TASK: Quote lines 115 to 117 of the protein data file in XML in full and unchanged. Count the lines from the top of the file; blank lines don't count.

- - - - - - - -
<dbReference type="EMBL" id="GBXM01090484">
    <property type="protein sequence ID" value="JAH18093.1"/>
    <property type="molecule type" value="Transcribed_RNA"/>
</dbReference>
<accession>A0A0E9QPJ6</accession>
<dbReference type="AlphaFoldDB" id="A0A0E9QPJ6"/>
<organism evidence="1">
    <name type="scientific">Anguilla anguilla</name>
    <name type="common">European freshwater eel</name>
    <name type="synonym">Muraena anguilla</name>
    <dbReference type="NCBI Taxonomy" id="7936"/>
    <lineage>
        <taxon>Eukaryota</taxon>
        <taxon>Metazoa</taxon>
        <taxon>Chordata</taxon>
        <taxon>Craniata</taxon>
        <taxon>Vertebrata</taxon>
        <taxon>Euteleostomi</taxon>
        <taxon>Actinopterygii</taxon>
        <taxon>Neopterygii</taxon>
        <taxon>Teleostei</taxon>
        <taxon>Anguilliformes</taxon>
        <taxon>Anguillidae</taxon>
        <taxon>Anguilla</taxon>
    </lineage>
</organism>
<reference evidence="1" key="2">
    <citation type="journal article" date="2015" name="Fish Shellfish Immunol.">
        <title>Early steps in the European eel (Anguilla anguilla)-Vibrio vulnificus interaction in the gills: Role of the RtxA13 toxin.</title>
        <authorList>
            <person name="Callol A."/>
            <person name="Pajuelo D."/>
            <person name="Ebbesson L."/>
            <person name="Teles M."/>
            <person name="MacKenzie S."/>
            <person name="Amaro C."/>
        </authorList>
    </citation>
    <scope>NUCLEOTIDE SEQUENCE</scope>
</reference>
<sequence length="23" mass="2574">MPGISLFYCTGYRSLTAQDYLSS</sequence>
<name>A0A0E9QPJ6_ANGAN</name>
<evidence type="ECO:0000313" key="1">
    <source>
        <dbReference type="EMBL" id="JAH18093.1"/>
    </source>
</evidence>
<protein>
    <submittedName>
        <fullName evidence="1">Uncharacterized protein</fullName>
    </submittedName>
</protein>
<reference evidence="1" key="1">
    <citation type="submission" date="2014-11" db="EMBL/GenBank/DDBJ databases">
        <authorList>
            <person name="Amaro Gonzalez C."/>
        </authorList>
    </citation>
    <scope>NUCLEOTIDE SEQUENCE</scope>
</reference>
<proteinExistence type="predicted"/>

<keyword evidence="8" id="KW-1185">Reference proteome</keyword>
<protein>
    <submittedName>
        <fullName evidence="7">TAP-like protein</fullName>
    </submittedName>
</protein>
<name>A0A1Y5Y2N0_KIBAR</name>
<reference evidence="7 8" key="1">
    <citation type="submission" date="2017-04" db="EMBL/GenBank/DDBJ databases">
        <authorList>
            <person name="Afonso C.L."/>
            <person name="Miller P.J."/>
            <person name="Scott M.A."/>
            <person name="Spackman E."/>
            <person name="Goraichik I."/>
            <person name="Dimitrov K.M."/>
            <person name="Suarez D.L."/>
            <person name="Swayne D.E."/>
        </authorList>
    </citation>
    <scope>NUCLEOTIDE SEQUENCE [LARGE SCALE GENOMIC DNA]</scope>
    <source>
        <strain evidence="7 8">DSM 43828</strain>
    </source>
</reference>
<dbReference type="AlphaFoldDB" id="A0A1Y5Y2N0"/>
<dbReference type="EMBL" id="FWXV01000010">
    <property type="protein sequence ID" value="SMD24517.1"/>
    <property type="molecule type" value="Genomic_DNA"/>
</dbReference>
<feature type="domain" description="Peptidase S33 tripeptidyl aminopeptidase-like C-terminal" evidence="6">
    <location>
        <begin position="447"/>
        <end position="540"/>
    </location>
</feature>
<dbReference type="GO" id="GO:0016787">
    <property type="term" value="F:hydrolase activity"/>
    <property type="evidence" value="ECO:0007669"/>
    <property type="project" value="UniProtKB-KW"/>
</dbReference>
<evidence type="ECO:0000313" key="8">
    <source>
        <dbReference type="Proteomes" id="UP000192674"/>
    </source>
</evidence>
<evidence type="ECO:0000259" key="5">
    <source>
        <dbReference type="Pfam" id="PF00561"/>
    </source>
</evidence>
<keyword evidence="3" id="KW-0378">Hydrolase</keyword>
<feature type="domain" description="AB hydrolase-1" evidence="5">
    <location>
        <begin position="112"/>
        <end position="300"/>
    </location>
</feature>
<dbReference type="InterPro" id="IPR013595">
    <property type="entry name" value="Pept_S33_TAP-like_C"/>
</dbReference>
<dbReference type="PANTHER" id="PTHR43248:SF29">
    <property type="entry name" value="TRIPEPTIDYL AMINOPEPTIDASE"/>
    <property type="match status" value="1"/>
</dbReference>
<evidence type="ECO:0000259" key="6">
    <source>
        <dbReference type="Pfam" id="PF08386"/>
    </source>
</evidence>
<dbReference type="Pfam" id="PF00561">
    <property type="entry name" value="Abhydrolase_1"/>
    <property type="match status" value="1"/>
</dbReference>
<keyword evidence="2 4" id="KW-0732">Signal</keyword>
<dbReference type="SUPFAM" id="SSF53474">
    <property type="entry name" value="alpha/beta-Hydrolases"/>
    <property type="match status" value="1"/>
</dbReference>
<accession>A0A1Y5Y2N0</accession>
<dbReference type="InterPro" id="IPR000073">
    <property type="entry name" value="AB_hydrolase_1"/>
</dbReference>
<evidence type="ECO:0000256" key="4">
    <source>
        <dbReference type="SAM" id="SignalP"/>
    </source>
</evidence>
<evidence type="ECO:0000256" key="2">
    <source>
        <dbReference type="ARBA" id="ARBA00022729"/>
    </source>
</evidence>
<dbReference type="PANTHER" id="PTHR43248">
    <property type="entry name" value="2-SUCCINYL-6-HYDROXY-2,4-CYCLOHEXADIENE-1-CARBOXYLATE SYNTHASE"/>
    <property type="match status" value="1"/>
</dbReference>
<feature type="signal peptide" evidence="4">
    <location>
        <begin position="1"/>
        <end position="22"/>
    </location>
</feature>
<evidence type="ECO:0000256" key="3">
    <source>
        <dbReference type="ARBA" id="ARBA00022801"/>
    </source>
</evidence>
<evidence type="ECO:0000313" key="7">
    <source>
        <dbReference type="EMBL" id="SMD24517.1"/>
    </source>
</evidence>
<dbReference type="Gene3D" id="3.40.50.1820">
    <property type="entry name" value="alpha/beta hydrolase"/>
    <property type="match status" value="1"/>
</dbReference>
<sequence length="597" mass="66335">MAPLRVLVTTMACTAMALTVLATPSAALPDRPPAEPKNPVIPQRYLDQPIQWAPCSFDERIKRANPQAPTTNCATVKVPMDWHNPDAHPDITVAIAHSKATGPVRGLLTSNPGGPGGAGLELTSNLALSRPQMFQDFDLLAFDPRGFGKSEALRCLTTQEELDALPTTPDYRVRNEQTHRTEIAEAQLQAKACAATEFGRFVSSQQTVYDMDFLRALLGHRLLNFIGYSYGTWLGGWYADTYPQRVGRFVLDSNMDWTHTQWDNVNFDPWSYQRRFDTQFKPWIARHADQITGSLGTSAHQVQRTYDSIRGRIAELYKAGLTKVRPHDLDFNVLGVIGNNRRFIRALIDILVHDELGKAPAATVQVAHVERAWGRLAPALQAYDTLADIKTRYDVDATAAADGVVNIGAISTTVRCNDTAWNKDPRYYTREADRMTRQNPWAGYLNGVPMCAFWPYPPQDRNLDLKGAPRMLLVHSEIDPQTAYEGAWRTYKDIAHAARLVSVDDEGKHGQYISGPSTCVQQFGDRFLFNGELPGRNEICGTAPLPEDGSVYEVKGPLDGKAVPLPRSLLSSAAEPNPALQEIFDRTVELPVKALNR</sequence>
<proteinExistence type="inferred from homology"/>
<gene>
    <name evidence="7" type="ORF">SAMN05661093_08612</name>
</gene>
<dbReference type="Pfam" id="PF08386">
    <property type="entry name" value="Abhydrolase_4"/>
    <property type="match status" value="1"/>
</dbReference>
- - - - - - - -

    <location>
        <begin position="112"/>
        <end position="300"/>